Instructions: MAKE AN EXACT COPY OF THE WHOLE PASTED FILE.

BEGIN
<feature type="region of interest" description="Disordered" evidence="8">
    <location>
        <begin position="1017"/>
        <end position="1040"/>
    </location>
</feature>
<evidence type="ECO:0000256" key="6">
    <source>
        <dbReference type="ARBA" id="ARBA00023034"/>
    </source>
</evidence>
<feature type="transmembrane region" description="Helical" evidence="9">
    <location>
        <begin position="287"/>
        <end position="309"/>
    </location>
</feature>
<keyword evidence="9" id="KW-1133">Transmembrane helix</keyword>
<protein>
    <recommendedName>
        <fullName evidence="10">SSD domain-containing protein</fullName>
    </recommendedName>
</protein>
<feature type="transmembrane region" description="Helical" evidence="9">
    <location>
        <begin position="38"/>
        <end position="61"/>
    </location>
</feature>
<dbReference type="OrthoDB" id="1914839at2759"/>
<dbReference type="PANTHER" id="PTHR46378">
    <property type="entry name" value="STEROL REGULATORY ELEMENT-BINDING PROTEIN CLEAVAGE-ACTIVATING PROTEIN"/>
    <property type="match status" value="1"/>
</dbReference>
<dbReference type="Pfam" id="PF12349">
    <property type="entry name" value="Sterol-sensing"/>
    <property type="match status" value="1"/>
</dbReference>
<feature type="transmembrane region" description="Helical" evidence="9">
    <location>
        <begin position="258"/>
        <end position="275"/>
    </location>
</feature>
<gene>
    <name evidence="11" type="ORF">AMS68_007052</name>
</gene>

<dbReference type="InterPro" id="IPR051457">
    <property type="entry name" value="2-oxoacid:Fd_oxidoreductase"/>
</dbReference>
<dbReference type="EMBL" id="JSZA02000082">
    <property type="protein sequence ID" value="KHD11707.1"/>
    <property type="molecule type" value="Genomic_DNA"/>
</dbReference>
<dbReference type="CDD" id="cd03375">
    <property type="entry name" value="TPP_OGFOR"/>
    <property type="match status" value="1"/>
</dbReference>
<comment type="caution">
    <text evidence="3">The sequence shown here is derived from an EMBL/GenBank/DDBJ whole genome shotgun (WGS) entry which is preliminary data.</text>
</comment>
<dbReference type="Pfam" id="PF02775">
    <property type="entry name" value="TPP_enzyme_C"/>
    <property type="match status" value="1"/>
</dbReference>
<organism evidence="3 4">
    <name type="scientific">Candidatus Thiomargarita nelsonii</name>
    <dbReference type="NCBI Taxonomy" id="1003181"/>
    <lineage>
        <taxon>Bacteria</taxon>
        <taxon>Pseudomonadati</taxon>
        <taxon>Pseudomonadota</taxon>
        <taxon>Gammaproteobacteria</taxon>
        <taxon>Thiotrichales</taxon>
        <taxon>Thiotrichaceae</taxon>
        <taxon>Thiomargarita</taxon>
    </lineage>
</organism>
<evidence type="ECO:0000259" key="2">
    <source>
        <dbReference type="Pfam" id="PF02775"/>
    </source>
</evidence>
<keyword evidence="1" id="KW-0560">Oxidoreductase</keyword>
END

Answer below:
<feature type="region of interest" description="Disordered" evidence="8">
    <location>
        <begin position="1017"/>
        <end position="1040"/>
    </location>
</feature>
<evidence type="ECO:0000256" key="6">
    <source>
        <dbReference type="ARBA" id="ARBA00023034"/>
    </source>
</evidence>
<feature type="transmembrane region" description="Helical" evidence="9">
    <location>
        <begin position="287"/>
        <end position="309"/>
    </location>
</feature>
<keyword evidence="9" id="KW-1133">Transmembrane helix</keyword>
<protein>
    <recommendedName>
        <fullName evidence="10">SSD domain-containing protein</fullName>
    </recommendedName>
</protein>
<feature type="transmembrane region" description="Helical" evidence="9">
    <location>
        <begin position="38"/>
        <end position="61"/>
    </location>
</feature>
<dbReference type="OrthoDB" id="1914839at2759"/>
<dbReference type="PANTHER" id="PTHR46378">
    <property type="entry name" value="STEROL REGULATORY ELEMENT-BINDING PROTEIN CLEAVAGE-ACTIVATING PROTEIN"/>
    <property type="match status" value="1"/>
</dbReference>
<dbReference type="Pfam" id="PF12349">
    <property type="entry name" value="Sterol-sensing"/>
    <property type="match status" value="1"/>
</dbReference>
<feature type="transmembrane region" description="Helical" evidence="9">
    <location>
        <begin position="258"/>
        <end position="275"/>
    </location>
</feature>
<gene>
    <name evidence="11" type="ORF">AMS68_007052</name>
</gene>

<dbReference type="InterPro" id="IPR051457">
    <property type="entry name" value="2-oxoacid:Fd_oxidoreductase"/>
</dbReference>
<dbReference type="EMBL" id="JSZA02000082">
    <property type="protein sequence ID" value="KHD11707.1"/>
    <property type="molecule type" value="Genomic_DNA"/>
</dbReference>
<dbReference type="CDD" id="cd03375">
    <property type="entry name" value="TPP_OGFOR"/>
    <property type="match status" value="1"/>
</dbReference>
<comment type="caution">
    <text evidence="3">The sequence shown here is derived from an EMBL/GenBank/DDBJ whole genome shotgun (WGS) entry which is preliminary data.</text>
</comment>
<dbReference type="Pfam" id="PF02775">
    <property type="entry name" value="TPP_enzyme_C"/>
    <property type="match status" value="1"/>
</dbReference>
<organism evidence="3 4">
    <name type="scientific">Candidatus Thiomargarita nelsonii</name>
    <dbReference type="NCBI Taxonomy" id="1003181"/>
    <lineage>
        <taxon>Bacteria</taxon>
        <taxon>Pseudomonadati</taxon>
        <taxon>Pseudomonadota</taxon>
        <taxon>Gammaproteobacteria</taxon>
        <taxon>Thiotrichales</taxon>
        <taxon>Thiotrichaceae</taxon>
        <taxon>Thiomargarita</taxon>
    </lineage>
</organism>
<evidence type="ECO:0000259" key="2">
    <source>
        <dbReference type="Pfam" id="PF02775"/>
    </source>
</evidence>
<keyword evidence="1" id="KW-0560">Oxidoreductase</keyword>